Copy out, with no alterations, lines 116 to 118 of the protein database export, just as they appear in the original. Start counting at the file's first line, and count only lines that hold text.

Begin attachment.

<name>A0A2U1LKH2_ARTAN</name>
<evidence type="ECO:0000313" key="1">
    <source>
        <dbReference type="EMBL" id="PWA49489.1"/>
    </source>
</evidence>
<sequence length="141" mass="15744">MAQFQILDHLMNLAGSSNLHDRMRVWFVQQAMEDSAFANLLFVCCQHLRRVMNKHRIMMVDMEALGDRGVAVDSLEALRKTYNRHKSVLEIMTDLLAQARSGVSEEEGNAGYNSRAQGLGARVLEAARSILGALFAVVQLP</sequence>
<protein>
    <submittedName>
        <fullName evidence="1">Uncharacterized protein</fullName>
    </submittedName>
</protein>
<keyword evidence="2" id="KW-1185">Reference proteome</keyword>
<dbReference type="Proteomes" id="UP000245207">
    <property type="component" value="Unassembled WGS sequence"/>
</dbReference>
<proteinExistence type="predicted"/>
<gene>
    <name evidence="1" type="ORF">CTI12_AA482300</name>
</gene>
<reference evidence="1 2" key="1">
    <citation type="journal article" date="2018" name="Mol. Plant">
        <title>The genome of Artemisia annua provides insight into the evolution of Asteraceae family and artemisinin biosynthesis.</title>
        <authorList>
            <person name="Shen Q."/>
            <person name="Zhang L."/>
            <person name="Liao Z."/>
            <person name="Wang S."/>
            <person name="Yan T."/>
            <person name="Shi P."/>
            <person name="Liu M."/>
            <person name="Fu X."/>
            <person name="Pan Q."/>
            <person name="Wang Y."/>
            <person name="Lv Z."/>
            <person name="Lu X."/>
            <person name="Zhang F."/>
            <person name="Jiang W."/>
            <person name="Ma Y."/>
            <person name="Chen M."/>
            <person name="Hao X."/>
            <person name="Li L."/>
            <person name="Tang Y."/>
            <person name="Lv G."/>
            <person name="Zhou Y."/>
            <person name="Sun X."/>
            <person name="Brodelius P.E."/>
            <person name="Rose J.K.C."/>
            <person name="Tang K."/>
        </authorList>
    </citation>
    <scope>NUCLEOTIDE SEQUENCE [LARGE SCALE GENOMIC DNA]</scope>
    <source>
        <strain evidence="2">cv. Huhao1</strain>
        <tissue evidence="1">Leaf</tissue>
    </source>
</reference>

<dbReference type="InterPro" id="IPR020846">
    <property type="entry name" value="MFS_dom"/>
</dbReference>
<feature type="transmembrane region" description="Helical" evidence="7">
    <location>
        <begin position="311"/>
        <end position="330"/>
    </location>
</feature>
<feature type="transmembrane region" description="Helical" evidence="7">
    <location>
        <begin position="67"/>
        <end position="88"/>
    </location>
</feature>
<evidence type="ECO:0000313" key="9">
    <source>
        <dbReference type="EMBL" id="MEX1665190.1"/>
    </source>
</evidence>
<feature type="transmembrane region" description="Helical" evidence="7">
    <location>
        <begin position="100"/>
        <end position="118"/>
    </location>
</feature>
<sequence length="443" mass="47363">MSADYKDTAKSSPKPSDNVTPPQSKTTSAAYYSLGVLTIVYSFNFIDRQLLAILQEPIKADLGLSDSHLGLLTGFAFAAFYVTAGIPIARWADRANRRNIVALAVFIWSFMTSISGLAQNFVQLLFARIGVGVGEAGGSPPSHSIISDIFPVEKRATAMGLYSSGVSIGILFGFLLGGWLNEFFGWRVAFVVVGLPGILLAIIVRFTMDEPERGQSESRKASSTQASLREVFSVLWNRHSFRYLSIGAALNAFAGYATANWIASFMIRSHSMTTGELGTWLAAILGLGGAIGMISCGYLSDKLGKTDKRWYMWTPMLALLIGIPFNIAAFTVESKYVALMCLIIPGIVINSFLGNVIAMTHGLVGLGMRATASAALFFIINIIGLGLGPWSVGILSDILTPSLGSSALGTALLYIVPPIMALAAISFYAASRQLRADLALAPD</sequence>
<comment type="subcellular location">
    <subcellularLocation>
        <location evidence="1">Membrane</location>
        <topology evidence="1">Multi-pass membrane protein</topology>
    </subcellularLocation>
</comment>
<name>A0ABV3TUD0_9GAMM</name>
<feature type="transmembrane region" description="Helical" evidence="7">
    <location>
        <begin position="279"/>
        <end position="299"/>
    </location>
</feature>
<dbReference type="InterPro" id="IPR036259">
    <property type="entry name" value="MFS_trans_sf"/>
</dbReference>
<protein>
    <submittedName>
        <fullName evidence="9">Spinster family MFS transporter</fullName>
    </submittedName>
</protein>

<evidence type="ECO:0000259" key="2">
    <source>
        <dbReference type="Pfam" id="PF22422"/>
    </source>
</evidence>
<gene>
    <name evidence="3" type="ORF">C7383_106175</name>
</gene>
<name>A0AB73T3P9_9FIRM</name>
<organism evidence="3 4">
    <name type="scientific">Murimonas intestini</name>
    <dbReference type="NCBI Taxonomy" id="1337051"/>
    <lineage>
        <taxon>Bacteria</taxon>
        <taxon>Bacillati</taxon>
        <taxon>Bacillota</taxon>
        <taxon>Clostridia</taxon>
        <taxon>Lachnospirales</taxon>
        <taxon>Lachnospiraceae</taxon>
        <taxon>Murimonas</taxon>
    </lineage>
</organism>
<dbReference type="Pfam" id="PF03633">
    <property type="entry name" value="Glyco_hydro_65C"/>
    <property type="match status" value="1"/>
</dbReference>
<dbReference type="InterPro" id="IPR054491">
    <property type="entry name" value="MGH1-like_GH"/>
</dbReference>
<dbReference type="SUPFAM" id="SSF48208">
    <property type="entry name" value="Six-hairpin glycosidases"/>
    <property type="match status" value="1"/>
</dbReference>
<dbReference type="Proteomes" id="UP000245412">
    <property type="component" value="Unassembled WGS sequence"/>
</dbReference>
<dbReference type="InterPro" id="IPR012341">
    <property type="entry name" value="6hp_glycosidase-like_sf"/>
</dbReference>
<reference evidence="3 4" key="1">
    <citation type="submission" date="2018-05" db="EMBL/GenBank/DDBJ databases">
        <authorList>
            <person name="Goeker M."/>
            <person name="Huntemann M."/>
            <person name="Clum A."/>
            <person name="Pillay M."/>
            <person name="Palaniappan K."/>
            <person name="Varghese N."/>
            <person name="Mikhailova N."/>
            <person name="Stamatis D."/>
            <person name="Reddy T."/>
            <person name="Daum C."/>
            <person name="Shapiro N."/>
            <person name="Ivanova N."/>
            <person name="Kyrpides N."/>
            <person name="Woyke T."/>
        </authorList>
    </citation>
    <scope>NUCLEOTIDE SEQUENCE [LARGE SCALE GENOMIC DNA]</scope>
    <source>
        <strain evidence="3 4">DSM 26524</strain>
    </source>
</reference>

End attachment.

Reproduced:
    <name type="scientific">Murimonas intestini</name>
    <dbReference type="NCBI Taxonomy" id="1337051"/>
    <lineage>